Accountability in each of these instances was initially nowhere to be found, sparking the much-needed dialogue questioning if footage of these incidents not existed would justice even have a chance of being served? More importantly what if the footage was not made available on public platforms, even if it existed without the pressing of the public it seems highly unlikely that those committing crimes would have been properly prosecuted— because the minute these acts were performed our law enforcement became exactly the type of criminals that we as taxpayers employ them to protect us from.
Thankfully and hopefully of at least a little solace for the families of these victims it will be because of this publicly accessible collateral that hopefully those responsible for cutting the lives of their loved ones short will be held accountable, being served with a punishment commensurate with their actions.
Now more than ever, accountability and protection of at-risk demographics have become even more urgent tasks for the everyday citizen of this country, at a time when law enforcement ratings will surely have fallen to an all-time low and as double-standards are glaringly obvious, victims and would-be victims now have to rely on their communities to offer them the protection that they need to just go about their normal everyday business.
While we may not be able to fully eradicate this behavior entirely, we can, collectively as a body politic, shine a glaring light on every example of this unacceptable behavior. We can also speak up for those without a voice to ensure that justice is served in every case. We need to do this to help in present-day, but also for future generations so that in our lifetimes perhaps we can see a major shift in the prejudices many experience on a daily basis.
As much progress as we may make in so many areas and even being in the year 2020, most of us take for granted some of the very real human right violations and racist actions that still take place on a daily basis. Let us not fool ourselves into thinking that these actions are not a form of a hate crime and also let us not fool ourselves into thinking that this is only an issue of protest only for groups like Black Lives Matter. For true change to take place it will take intentional action from every single one of us. This is one issue that is 100% black and white and the more we get lost in the gray areas of unaccountability the more nothing changes.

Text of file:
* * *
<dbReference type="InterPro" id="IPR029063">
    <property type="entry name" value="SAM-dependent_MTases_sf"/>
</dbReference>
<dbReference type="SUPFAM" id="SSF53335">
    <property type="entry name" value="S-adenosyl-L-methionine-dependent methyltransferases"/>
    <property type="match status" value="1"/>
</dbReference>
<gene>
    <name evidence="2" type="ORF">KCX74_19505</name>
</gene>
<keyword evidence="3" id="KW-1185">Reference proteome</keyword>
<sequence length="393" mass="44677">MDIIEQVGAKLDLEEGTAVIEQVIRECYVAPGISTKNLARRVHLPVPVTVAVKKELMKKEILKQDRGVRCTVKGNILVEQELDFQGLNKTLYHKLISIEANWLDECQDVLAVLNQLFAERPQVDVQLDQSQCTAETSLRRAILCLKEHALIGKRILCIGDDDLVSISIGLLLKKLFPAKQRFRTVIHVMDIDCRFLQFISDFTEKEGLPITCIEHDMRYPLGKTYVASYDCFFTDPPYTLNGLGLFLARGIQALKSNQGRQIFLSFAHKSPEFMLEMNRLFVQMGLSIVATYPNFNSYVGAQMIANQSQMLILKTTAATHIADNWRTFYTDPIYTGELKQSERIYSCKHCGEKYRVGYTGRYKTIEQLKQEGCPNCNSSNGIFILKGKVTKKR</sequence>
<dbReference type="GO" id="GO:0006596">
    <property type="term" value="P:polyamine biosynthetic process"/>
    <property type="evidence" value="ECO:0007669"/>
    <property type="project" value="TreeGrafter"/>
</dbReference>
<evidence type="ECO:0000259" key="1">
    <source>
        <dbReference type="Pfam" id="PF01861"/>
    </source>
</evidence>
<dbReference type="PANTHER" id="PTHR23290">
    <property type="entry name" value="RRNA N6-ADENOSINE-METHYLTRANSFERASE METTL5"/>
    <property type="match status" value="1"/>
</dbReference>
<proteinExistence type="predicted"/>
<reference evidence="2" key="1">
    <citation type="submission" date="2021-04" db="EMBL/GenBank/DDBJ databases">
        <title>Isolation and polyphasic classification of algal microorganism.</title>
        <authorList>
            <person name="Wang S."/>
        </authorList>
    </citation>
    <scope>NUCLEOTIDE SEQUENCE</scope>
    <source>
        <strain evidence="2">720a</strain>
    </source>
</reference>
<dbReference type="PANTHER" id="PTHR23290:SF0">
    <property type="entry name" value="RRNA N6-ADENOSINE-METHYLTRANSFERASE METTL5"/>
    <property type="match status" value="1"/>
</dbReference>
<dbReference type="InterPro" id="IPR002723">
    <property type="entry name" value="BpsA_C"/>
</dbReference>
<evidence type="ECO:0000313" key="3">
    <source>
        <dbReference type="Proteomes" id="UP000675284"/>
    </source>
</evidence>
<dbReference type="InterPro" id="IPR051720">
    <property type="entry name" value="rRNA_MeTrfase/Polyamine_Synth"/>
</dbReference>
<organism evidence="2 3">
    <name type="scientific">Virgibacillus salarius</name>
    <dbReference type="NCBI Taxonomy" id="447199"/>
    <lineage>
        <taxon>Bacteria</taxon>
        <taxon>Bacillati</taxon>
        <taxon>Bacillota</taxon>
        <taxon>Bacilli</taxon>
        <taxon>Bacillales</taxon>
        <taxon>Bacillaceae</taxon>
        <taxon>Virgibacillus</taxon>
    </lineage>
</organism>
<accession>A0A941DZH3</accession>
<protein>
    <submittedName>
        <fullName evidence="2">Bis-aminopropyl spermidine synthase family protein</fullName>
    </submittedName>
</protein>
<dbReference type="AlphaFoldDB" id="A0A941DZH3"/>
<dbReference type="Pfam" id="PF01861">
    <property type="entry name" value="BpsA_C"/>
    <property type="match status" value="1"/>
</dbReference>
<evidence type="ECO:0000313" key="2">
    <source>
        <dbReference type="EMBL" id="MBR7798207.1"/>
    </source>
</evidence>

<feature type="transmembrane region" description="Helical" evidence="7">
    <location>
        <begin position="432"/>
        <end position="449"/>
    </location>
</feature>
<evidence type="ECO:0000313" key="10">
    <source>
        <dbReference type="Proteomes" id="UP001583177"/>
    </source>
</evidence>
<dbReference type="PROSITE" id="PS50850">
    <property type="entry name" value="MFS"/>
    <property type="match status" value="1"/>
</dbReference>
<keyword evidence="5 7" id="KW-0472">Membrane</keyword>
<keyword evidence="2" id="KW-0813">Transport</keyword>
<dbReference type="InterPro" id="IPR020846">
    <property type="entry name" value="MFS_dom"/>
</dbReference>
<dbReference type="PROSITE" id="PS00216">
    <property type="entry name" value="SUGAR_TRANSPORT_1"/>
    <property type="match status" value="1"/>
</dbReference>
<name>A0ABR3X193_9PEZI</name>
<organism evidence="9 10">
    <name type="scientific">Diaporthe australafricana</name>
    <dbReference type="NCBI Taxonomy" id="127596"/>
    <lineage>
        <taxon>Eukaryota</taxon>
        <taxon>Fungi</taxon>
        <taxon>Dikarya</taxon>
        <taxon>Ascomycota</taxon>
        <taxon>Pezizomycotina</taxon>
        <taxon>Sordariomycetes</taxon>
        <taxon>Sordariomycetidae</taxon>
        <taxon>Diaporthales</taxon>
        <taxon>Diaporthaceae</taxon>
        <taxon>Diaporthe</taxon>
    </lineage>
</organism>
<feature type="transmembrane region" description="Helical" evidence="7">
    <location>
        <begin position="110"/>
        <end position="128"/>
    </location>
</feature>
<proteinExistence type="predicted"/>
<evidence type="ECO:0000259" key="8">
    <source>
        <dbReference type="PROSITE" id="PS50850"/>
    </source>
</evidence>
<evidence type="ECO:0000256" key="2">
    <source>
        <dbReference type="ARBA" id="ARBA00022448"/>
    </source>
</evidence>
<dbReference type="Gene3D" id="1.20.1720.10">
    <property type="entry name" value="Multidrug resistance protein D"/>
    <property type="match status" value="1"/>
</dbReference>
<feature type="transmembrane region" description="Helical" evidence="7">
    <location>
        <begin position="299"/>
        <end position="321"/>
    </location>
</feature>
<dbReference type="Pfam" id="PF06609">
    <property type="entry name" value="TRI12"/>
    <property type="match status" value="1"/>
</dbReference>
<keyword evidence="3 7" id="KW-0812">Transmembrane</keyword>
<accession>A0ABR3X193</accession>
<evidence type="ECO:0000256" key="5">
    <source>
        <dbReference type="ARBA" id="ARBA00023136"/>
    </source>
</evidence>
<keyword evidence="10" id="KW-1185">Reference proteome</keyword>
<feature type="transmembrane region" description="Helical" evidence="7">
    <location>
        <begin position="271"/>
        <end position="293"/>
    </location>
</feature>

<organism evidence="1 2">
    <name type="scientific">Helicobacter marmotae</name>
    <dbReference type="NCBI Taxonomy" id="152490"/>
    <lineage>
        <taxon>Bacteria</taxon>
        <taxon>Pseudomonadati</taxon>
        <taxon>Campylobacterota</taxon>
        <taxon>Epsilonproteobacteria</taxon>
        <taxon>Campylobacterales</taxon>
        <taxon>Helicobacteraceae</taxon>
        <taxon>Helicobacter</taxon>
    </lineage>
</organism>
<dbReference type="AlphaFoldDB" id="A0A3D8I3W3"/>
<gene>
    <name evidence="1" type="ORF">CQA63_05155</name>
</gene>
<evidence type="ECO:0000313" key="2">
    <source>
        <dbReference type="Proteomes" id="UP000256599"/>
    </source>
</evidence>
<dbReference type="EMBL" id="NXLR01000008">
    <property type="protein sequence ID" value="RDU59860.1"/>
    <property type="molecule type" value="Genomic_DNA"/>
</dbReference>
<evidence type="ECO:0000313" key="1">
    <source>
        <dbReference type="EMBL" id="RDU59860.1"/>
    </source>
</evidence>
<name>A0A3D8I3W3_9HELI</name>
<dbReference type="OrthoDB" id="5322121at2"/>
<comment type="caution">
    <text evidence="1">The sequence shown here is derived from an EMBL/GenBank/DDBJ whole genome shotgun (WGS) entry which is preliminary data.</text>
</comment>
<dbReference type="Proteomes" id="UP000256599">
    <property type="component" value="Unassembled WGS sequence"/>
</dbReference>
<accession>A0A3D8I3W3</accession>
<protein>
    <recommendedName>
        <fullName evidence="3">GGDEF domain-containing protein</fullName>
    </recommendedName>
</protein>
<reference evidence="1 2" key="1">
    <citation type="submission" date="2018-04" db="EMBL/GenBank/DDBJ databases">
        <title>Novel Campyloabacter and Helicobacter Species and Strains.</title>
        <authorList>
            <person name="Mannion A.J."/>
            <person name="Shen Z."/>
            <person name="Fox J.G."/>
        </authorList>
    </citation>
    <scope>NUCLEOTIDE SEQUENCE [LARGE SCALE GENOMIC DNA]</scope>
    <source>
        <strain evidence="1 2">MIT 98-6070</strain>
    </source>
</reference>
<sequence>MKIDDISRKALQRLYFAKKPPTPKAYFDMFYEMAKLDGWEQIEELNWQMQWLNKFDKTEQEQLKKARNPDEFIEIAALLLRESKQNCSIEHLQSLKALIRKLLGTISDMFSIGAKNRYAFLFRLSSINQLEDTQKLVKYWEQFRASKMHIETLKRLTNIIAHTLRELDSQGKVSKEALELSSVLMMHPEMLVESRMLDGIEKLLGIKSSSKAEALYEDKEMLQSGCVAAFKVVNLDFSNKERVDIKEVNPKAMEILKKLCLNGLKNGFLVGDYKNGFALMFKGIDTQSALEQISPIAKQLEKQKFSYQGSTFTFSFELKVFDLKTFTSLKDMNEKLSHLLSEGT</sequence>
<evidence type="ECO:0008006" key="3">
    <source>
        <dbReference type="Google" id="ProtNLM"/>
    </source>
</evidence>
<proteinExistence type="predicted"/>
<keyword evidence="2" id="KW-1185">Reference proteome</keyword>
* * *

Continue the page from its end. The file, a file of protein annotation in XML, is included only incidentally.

In fact, it was not lost on me as I googled “accountability” in the Cambridge result that this was the example of sentence implementation: “There were furious demands for greater police accountability.”
As solution-oriented as I am, I unfortunately don’t have a one-size-fits-all quick-fix solution for this other “pandemic” of racism and civil liberty violations which deserve as much attention and action as the physical threat of other lethal viruses. All I know is that accountability needs to become a part in our daily lives, and integrated into our daily dialogue. To effect change we must protect those who need it, remain vigilante on their behalf, and also practice empathy in our actions and words. We also need to continue to hold those committing these inhumane acts publicly accountable to serve as examples of right and wrong. Most importantly, we must remember that nothing will change unless we each assume accountability for our own actions, dialogue, and everyday behavior.